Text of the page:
As we watched Cheaper by the Dozen the other night (I really hope you don't have to ask which one), I felt another analyzing session coming on.
What better way to illustrate a society's moral metamorphosis than to compare a film with its remake?
Not just any film, though. A film whose central figure is the father of twelve children. Could Cliffton Webb and Steve Martin be more contrasting?
I must admit, when I watched the 2003 remake, I glazed. Strangely enough, the scenes I didn't skip through usually contained Tom Welling ... huh. But one glance at the movie's tagline gives a pretty good basis for comparison: "This Christmas, The More... The Scarier!"
How did filmmakers in 1950 view large families? Fathers who ruled with dignity and discipline? Mothers who lovingly welcomed each new addition? Granted, the real Gilbreths were far from perfect. But they were a family. And they had real happiness.
Frank and Lillian were partners, not just in raising a dozen children, but in managing the consulting firm of Gilbreth, Inc. Tom and Kate, on the other hand, can barely keep their "insane amount of kids" in order while pursuing their individual dreams.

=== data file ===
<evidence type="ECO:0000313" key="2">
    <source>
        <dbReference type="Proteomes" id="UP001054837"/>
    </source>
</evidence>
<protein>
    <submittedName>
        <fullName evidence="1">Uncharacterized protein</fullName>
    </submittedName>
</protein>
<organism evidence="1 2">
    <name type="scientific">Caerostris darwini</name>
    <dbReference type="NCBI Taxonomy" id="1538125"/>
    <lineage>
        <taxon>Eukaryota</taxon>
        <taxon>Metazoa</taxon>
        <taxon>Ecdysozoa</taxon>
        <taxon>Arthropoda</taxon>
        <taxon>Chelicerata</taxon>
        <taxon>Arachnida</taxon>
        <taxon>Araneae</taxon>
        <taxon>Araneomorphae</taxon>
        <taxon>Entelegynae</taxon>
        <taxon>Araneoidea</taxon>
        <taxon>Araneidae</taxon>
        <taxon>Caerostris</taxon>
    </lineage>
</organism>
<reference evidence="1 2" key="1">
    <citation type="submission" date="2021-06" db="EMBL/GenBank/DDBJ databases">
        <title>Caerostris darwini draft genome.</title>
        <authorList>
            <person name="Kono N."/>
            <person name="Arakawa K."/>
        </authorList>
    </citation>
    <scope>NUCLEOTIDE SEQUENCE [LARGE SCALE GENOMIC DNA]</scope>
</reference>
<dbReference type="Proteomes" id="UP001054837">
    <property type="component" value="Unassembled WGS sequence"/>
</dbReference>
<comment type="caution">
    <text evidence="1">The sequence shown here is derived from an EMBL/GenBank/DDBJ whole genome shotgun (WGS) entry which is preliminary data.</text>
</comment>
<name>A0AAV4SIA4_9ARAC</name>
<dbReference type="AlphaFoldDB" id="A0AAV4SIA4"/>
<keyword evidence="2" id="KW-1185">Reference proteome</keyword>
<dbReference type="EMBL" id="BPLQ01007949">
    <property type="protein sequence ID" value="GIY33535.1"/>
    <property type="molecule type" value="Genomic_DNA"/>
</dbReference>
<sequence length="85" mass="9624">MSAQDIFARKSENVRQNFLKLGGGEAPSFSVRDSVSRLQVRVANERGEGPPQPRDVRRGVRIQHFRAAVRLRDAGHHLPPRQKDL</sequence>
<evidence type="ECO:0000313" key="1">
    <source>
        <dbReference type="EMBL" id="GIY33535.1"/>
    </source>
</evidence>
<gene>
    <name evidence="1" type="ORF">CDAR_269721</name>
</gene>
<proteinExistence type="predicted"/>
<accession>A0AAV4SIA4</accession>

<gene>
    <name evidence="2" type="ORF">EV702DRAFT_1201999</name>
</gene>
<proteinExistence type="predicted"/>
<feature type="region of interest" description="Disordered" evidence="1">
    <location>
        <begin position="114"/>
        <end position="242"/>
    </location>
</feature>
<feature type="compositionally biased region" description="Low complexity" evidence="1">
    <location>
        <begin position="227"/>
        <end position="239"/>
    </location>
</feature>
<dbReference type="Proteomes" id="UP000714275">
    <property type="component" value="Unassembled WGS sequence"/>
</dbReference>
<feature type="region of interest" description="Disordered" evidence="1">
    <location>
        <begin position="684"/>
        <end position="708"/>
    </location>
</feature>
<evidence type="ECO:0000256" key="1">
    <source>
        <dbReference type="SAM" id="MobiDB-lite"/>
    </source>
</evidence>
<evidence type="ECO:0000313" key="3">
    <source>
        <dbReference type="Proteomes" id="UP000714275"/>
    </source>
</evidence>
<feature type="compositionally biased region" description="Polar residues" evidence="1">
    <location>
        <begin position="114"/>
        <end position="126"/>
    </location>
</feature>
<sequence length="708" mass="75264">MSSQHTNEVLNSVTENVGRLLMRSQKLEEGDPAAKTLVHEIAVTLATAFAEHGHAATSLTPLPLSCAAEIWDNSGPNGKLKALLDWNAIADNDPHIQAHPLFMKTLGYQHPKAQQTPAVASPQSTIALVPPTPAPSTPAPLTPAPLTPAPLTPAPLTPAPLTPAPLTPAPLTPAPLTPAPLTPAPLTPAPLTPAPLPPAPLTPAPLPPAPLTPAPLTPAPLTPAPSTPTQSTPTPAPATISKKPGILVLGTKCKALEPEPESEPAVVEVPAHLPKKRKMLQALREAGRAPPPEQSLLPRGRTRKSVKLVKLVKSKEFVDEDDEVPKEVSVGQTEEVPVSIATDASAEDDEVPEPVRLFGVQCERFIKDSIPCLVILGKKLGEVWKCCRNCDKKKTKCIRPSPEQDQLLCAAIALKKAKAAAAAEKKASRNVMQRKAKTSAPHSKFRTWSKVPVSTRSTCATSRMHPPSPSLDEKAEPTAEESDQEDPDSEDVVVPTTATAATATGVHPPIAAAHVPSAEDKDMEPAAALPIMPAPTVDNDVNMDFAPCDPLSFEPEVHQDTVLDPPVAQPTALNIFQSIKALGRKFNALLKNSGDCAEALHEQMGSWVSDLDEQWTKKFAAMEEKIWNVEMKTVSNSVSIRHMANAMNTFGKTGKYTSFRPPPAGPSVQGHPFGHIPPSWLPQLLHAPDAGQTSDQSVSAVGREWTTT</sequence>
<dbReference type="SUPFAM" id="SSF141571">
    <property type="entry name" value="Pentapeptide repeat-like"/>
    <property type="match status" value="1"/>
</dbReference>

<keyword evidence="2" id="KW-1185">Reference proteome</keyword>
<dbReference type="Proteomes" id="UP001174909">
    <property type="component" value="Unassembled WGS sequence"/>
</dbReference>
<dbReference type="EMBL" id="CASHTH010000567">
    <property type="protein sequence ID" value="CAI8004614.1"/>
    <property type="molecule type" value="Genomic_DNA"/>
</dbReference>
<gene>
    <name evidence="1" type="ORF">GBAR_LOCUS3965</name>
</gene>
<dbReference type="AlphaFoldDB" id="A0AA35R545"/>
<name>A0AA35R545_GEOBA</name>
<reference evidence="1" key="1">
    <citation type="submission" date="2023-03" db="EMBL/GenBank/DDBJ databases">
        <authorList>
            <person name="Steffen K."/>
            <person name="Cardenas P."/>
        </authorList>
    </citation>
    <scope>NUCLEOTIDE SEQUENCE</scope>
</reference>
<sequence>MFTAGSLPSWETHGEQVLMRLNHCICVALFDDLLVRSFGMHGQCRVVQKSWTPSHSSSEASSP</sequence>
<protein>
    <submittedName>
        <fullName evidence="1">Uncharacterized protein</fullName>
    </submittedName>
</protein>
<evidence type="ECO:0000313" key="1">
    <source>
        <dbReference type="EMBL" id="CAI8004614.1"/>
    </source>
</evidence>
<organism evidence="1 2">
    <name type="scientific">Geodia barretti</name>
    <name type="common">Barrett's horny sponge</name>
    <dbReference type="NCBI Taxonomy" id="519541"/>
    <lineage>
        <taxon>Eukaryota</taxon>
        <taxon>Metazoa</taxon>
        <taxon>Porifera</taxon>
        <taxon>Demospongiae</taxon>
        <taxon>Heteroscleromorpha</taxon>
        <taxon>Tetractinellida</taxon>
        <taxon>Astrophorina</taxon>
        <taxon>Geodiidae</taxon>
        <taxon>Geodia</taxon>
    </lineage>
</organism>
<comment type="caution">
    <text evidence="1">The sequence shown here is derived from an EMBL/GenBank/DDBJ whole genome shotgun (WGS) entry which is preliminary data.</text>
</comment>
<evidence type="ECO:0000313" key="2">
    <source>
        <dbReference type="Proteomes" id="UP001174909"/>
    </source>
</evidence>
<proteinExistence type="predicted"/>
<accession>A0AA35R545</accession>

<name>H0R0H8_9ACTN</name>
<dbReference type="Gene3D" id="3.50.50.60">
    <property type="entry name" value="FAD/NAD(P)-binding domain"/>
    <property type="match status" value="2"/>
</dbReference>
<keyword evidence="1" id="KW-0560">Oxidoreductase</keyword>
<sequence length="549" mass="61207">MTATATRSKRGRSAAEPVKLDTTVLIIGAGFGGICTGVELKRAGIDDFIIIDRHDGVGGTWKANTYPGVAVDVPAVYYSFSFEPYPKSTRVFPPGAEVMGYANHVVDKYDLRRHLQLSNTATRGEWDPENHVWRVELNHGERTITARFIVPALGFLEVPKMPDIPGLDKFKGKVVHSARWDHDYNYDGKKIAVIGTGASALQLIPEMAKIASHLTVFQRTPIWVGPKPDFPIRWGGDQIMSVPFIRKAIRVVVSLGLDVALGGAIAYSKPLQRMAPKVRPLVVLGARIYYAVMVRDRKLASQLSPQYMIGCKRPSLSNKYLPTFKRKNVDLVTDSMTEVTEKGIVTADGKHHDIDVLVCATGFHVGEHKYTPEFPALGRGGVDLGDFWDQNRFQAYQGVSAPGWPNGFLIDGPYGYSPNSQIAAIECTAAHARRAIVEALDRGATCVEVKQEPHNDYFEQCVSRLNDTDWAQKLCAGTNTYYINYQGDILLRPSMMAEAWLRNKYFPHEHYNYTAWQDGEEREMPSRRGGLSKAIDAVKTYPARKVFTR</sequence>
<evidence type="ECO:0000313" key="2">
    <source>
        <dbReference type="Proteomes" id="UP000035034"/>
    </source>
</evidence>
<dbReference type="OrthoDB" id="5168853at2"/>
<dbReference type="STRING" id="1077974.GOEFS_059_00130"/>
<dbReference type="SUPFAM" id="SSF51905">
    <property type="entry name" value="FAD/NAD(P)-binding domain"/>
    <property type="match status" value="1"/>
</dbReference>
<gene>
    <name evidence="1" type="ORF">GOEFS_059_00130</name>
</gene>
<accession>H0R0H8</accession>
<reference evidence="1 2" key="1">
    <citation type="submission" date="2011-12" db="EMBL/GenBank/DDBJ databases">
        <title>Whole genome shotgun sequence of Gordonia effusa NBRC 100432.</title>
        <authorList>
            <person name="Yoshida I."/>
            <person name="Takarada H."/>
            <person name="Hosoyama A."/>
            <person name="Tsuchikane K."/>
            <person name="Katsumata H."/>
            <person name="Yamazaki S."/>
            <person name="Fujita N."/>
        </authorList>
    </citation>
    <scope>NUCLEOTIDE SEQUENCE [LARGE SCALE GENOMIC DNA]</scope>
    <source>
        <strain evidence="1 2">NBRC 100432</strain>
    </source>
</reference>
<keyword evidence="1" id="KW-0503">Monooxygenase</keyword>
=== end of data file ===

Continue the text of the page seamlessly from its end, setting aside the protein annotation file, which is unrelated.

The Gilbreth children were a mixture of good and horrid. Kind of like my six siblings. But they stuck together. Each time I reread Cheaper by the Dozen, I think, despite inevitable cons, I would love to be a Gilbreth. But who has mentally planted themselves into the Baker family? (Except for wanting to live with Tom Welling.) Making a home with fourteen Bakers holds no appeal at all.
"We'd roll along, we'd sing three and four part harmony, with Mother and Dad joining in as soprano and bass... "What do other children DO with themselves?" we'd think. Dad would lean back against the seat and cock his hat on the side of his head. Mother would snuggle up against him as if she were cold. The babies were asleep now. Sometimes Mother turned around between songs and said to us: "Right now is the happiest time in the world." And perhaps it was.
Lo, children are an heritage of the Lord: and the fruit of the womb is his reward. As arrows are in the hand of a mighty man, so are children of the youth. Happy is the man that hath his quiver full of them: they shall not be ashamed, but they shall speak with the enemies in the gate.
They don't make them like they used to.